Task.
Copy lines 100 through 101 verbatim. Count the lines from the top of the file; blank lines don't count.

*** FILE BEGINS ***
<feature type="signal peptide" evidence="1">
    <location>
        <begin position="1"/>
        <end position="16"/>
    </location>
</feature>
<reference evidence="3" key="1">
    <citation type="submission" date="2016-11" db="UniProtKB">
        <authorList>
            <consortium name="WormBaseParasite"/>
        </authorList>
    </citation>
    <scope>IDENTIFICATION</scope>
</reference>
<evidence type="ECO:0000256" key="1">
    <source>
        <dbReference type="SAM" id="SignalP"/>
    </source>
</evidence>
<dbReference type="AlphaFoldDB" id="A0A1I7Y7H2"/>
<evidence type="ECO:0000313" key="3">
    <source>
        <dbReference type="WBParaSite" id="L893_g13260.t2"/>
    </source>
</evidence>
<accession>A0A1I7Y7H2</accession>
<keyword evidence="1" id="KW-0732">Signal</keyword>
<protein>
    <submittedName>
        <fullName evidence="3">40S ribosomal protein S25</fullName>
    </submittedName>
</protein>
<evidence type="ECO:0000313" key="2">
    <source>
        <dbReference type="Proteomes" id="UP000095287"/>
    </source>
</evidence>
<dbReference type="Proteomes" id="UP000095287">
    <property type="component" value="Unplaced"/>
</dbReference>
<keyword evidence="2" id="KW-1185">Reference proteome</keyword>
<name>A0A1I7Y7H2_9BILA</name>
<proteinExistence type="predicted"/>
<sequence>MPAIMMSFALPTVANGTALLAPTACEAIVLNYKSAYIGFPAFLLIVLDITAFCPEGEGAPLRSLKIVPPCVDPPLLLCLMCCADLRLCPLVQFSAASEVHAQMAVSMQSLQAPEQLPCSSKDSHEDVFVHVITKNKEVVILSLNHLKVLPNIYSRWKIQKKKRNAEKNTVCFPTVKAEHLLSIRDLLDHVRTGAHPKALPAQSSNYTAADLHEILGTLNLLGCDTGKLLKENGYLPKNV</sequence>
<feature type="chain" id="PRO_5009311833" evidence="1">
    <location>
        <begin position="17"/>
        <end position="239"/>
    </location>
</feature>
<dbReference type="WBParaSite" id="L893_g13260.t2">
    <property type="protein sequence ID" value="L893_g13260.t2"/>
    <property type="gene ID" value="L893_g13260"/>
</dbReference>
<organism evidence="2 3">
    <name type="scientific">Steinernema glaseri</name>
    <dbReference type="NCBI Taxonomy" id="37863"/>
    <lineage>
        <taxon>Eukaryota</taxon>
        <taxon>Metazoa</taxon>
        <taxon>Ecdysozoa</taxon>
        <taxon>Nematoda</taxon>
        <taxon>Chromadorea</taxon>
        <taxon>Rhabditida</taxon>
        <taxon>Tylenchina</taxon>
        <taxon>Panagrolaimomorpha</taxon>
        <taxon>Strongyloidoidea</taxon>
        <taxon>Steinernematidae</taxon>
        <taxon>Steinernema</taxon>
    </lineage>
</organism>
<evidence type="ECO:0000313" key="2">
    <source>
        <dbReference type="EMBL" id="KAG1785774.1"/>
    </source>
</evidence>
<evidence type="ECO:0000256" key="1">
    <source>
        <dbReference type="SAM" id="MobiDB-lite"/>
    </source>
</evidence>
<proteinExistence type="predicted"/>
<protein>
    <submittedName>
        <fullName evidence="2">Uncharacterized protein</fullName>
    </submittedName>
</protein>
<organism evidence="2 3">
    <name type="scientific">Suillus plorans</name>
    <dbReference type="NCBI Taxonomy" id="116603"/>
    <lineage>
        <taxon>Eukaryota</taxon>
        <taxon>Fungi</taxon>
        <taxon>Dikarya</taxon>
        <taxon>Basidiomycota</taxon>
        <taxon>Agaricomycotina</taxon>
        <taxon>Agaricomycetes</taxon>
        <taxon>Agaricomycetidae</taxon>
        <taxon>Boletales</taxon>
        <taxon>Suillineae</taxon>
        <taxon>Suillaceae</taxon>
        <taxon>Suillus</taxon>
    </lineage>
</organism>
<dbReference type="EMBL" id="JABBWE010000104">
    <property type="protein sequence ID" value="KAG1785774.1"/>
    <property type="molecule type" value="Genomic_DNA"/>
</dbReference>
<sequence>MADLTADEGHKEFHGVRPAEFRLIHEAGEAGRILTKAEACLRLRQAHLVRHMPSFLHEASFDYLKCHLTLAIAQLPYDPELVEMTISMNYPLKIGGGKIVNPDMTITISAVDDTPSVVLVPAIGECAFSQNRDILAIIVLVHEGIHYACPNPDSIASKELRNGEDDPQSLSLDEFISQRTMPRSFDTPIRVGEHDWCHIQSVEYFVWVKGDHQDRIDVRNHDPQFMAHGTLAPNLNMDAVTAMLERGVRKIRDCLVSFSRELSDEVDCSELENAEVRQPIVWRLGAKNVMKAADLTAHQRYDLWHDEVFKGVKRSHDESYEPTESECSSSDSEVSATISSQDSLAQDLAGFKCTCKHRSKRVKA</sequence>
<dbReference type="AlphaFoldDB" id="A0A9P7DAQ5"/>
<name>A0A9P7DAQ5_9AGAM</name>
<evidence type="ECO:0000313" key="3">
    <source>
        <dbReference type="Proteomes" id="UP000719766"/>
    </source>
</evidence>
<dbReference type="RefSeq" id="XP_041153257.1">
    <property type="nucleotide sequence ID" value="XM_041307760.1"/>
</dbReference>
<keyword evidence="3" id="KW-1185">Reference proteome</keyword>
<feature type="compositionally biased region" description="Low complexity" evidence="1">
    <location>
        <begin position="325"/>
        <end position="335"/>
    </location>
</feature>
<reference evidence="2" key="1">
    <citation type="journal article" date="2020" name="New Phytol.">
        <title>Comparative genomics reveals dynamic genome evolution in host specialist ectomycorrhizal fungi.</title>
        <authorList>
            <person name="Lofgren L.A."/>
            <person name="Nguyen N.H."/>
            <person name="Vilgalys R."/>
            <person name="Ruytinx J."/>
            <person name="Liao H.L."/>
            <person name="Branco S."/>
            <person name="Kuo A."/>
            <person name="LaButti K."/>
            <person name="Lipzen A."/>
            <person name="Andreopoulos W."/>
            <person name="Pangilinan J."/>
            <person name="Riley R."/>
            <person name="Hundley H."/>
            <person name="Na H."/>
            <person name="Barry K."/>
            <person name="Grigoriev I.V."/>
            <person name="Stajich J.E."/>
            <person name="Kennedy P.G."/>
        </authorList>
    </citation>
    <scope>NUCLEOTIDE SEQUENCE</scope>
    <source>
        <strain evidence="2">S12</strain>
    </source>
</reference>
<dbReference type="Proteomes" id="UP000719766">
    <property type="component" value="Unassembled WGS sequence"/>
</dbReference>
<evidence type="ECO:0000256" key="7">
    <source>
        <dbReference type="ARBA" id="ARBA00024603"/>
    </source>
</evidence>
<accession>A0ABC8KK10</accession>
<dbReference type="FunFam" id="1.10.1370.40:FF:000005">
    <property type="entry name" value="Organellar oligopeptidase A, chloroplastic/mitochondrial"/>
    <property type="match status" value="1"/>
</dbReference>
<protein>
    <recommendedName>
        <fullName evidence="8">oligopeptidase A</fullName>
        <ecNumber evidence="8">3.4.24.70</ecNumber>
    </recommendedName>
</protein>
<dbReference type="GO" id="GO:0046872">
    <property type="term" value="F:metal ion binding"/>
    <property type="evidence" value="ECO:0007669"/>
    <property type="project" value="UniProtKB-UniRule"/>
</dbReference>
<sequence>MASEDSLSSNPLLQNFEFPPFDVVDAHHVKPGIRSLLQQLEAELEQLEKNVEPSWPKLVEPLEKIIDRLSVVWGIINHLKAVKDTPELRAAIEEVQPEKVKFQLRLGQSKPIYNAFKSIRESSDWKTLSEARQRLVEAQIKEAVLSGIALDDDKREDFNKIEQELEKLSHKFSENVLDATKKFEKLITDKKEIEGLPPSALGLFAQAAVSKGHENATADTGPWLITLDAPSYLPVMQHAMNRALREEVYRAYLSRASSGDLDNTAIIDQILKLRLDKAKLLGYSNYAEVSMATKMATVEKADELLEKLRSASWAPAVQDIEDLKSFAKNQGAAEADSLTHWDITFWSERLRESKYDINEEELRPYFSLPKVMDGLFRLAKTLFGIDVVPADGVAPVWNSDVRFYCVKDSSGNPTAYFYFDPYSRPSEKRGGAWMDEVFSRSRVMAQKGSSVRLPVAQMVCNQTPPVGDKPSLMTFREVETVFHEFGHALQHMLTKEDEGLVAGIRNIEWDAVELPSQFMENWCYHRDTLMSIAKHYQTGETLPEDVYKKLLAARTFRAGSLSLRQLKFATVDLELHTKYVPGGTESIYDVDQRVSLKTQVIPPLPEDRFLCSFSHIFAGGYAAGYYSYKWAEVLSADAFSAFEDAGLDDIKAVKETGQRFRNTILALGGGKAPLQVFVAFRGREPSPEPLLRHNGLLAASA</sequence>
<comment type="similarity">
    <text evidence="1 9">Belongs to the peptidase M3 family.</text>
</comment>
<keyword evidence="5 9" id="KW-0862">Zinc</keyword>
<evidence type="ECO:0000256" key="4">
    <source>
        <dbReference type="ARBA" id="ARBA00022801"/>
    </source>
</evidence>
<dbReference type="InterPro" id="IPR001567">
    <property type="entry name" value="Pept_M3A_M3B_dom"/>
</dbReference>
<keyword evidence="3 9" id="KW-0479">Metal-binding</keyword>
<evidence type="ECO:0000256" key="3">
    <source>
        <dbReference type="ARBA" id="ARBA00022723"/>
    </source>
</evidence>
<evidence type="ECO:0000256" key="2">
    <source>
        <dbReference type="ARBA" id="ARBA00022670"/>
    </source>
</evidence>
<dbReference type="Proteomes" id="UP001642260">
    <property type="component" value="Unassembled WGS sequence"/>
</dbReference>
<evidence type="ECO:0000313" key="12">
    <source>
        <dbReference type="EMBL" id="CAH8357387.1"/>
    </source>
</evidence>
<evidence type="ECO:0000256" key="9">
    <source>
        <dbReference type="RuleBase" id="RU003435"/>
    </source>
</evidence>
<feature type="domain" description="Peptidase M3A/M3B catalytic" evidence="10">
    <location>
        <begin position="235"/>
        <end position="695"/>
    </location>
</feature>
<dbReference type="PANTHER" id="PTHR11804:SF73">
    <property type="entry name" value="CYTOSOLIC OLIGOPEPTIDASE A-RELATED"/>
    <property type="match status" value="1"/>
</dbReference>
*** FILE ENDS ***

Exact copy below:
        <taxon>Suillineae</taxon>
        <taxon>Suillaceae</taxon>